Fluid Lives

Malaria, dengue and health in contemporary South Asia

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Mapping Life and Death in Victorian Soho

Friday 15th March was the 200th anniversary of physician John Snow‘s birth (1831-1858). Although better known in his day for his work on ether and chloroform as anaesthesia (including administering them to Queen Victoria during the birth of her last two children), he is best known today as one of the fathers of modern epidemiology, tracing and mapping a cholera outbreak in 1854 to a pump on Broad(wick) Street in Soho. So there has been a flurry of internet excitement in urban and epidemiological circles around the 200th anniversary of John Snow’s birth – The Guardian even describing him as a ‘data journalist‘ (although given his fight to get his work recognised as science I’m not sure he’d have found that title useful!). Two weeks later, I have finally got around to seeing the London School of Hygiene and Tropical Medicine‘s exhibition ‘Cartographies of Life and Death: John Snow & Disease Mapping‘.

For the most part, the exhibition places the power of mapping and cartography as an innovation central to thinking about the recording of death and disease. 1854 was also the year that the Crimean War broke out, where Florence Nightingale was to assiduously collect and record of data on cleanliness and sanitation in hospitals using ‘coxcomb’ diagrams. The combination of detective work and powerful visual narratives in the shape of maps and mapping means the topic fits well with contemporary interests in data visualisation, the potential of health and medical records as datasets and in particular for ‘big data’ in drawing out correlations between types of ill health and other factors, recording disease incidence and modelling its progression.

Just as contemporary developments in computing power are allowing new manipulations of very large data sets, mid-19th century developments in printing and map making had allowed Snow to plot, record and then publish his work in map, rather than simply tabular form as ‘On the Mode of Communication of Cholera‘ the following year in 1855. In 2013 both printed and mobile (phone) maps now allow one to walk around the streets of Soho itself, and get a sense of the visual clarity that maps provide, but also as one crosses roads and dodges boisterous late Saturday afternoon pedestrians, to get a sense of the everyday melee that the data was distilled out of. The exhibition brought these kinds of data visualisations up to date with a screen showing Google Earth updated with postings to the Pro-MED  (Program for Monitoring Emerging Diseases) email list.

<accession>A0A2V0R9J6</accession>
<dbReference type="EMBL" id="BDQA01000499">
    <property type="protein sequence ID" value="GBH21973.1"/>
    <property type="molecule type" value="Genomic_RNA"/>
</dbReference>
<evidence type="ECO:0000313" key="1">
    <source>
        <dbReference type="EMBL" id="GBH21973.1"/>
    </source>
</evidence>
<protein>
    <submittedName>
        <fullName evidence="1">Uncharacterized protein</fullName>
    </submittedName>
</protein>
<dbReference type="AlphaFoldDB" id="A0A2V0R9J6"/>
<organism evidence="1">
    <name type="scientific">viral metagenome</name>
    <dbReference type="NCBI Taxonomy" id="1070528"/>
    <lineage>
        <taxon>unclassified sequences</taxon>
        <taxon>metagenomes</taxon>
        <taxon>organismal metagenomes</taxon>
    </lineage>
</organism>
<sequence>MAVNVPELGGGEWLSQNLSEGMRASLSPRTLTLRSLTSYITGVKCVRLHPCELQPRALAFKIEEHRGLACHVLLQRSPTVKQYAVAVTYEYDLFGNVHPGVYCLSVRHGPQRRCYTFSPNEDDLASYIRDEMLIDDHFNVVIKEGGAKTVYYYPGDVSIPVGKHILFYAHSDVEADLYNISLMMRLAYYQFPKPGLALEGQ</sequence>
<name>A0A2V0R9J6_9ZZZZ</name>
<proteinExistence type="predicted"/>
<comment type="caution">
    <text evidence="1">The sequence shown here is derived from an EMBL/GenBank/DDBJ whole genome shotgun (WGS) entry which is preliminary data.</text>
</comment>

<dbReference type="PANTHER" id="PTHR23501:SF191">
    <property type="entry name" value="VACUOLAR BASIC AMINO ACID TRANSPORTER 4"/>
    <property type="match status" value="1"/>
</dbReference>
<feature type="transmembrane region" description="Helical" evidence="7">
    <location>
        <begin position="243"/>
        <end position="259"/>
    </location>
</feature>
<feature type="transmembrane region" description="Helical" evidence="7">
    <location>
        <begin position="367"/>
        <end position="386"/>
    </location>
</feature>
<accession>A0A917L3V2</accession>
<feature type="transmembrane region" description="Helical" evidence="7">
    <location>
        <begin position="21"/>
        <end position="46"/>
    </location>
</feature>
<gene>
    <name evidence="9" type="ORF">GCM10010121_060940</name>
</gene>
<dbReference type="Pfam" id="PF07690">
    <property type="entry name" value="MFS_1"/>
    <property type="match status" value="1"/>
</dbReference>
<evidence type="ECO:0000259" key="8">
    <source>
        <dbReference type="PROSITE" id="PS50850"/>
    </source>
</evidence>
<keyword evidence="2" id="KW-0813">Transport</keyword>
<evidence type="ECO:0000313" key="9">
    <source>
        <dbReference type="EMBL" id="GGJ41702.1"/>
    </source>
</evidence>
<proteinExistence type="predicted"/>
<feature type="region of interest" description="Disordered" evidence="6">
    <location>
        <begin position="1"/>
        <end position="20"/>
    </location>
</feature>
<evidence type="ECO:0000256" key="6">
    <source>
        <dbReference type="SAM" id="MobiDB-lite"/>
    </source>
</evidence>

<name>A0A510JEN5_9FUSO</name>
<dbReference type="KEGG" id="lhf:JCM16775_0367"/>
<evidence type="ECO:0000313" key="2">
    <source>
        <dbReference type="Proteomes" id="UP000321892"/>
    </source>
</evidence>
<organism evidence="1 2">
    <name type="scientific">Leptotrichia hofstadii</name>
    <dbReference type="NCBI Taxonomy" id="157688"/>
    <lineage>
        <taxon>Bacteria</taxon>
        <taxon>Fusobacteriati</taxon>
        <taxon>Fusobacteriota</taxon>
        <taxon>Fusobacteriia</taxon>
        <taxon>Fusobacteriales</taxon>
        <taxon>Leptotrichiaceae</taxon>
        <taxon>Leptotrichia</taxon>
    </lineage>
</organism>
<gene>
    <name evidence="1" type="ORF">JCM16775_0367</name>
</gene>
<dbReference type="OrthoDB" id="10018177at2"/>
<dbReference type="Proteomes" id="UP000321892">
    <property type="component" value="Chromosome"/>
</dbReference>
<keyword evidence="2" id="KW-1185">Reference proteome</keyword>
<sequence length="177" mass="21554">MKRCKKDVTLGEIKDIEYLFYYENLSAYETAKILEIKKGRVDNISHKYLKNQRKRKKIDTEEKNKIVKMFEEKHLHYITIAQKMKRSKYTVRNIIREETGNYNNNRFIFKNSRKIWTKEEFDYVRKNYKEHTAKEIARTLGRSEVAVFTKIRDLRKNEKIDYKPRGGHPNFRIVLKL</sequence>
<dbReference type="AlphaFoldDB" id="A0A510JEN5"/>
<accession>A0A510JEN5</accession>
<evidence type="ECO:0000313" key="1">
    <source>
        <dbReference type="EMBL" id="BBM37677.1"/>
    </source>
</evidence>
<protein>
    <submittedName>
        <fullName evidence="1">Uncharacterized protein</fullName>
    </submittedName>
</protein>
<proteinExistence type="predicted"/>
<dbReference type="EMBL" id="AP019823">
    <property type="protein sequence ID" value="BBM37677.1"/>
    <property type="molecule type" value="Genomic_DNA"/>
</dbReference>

It’s hard to disagree with Beth Skwarecki list on the PLOS Public Health Perspectives blog of the top three things she things she thinks we’re still learning from John Snow’s work:

  1. That data visualisations can make powerful arguments for change,
  2. that microbes have been under our noses all the time
  3. and that sanitation and clean water are still (no brackets needed!) really important.

But other striking things emerged from the exhibition and maps too. On the handbill version of the exhibition map, sites in contemporary Soho are marked with quotes from Snow’s ‘On the Mode of Communication of Cholera‘. We learn that residents of Soho themselves had their suspicions about different water sources:

“37 Broad Street. Mr Eley, the percussion-cap manufacturer of 37 Broad Street informed me that he had long noticed that the water became offensive, both to smell and taste, after it had been kept about two days. This as I noticed before, is a character of water contaminated with sewage. Another person had noticed for months that a film formed on the surface of the water when it had been kept a few hours.”


“Brewery on Broad Street. There is a brewery on Broad Street, near to the pump, an on perceiving that no brewer’s men were registered as having died of cholera, I called on Mr Hugguns, the proprietor […] the men were allowed a certain quantity of malt liquor, and Mr Hugguns believed they do not drink water at all; and he is quite certain that the workmen never obtained the water from the pump in the street. There is a deep well in the brewery, in addition to the New River Water.”